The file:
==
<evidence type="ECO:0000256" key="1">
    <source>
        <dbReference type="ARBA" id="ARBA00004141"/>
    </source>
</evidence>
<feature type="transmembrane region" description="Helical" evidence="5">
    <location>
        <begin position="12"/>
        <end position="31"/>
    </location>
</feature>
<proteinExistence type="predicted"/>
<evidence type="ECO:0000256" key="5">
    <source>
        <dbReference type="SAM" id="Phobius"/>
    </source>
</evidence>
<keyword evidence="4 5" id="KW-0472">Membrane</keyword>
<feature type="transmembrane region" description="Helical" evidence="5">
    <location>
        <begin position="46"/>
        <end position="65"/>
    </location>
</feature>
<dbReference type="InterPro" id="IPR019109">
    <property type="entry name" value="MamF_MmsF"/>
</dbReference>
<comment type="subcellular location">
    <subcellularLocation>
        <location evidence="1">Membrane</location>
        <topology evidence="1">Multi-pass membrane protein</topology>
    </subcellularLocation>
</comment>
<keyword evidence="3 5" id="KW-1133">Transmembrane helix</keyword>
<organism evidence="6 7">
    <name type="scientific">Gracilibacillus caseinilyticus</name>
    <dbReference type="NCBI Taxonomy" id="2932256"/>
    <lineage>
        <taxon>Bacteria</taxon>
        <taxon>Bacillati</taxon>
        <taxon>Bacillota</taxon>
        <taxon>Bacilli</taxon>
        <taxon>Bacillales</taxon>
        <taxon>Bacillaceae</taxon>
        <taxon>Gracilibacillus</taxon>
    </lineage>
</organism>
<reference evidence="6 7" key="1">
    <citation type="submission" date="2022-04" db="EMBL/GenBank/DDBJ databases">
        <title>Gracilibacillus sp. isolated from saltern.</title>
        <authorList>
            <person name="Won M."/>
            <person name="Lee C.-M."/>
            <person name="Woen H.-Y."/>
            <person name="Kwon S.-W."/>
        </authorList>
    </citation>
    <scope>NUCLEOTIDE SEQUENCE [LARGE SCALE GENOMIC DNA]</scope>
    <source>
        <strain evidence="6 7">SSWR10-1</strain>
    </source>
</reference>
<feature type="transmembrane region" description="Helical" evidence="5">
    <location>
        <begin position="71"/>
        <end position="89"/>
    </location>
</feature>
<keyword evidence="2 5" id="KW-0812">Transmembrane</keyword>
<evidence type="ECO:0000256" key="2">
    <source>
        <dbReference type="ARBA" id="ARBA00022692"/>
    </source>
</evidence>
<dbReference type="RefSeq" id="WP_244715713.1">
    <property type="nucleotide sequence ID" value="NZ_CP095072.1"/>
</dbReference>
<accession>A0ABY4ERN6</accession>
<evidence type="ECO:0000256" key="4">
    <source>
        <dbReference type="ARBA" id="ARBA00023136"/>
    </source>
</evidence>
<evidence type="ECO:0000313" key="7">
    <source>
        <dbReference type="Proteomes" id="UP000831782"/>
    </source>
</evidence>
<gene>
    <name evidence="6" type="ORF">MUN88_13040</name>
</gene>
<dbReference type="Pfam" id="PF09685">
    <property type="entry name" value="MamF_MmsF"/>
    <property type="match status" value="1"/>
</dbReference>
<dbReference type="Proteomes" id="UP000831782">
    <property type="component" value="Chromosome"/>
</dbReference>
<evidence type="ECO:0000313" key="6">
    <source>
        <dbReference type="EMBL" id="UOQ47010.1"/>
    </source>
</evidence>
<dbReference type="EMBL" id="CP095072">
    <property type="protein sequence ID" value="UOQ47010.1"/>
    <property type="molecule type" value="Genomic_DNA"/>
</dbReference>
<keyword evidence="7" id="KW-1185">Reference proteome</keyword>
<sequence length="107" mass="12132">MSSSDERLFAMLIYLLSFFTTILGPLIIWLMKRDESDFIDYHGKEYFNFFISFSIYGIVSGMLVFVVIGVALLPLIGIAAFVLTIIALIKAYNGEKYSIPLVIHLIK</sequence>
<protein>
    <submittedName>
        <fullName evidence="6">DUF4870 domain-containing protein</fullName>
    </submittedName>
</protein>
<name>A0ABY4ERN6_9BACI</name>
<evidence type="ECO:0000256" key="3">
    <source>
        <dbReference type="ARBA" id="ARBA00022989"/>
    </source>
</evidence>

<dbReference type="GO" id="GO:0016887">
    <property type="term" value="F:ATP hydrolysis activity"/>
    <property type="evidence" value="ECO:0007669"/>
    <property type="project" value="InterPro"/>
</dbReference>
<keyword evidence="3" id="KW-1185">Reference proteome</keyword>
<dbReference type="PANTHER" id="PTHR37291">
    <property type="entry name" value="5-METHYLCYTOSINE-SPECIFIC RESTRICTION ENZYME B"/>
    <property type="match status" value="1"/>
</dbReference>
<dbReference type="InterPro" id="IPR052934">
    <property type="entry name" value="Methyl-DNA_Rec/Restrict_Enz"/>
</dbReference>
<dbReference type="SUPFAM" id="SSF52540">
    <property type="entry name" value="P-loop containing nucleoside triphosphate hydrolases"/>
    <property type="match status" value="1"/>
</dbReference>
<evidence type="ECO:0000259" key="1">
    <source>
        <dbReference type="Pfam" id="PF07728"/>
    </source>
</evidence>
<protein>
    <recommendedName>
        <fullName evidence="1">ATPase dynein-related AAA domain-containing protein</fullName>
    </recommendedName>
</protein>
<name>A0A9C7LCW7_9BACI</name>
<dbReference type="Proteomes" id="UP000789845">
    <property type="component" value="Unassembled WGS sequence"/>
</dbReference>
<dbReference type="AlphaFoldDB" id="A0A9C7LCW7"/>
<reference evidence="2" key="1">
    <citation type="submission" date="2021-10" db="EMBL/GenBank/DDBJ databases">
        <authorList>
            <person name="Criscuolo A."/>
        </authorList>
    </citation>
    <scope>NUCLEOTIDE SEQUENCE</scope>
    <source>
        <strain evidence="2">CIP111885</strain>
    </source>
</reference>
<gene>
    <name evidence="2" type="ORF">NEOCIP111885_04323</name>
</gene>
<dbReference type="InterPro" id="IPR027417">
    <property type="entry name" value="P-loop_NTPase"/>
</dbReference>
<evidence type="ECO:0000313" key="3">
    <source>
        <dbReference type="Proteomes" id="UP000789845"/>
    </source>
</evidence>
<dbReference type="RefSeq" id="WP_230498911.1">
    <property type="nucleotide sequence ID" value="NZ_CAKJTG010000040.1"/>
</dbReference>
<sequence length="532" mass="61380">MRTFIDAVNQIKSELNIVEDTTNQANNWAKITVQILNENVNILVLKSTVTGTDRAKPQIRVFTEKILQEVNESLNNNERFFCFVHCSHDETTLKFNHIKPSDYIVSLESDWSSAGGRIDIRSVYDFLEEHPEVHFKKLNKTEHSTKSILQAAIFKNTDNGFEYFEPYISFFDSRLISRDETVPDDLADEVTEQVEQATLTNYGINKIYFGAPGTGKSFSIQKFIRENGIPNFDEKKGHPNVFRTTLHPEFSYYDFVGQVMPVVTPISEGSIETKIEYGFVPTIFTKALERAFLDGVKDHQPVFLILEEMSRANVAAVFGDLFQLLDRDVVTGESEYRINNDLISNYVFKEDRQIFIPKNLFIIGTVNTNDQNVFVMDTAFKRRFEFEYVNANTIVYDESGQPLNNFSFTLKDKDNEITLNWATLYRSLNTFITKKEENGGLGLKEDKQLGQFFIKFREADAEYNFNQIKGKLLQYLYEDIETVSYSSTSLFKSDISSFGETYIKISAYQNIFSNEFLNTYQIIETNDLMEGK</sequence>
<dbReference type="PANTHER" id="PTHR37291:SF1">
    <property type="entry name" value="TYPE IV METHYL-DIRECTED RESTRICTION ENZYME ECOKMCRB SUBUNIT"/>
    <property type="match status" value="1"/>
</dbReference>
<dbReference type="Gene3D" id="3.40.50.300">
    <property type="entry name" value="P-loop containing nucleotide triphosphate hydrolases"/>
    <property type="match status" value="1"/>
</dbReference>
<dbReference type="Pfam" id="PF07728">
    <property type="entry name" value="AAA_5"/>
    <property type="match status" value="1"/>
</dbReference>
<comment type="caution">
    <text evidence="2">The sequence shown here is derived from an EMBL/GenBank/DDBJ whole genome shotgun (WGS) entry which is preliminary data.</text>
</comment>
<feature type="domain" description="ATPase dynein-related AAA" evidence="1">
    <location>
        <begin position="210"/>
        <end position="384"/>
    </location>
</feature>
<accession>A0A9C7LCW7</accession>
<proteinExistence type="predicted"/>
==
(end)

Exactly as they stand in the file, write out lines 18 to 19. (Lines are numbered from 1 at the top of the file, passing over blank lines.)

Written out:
<keyword evidence="4 5" id="KW-0472">Membrane</keyword>
<feature type="transmembrane region" description="Helical" evidence="5">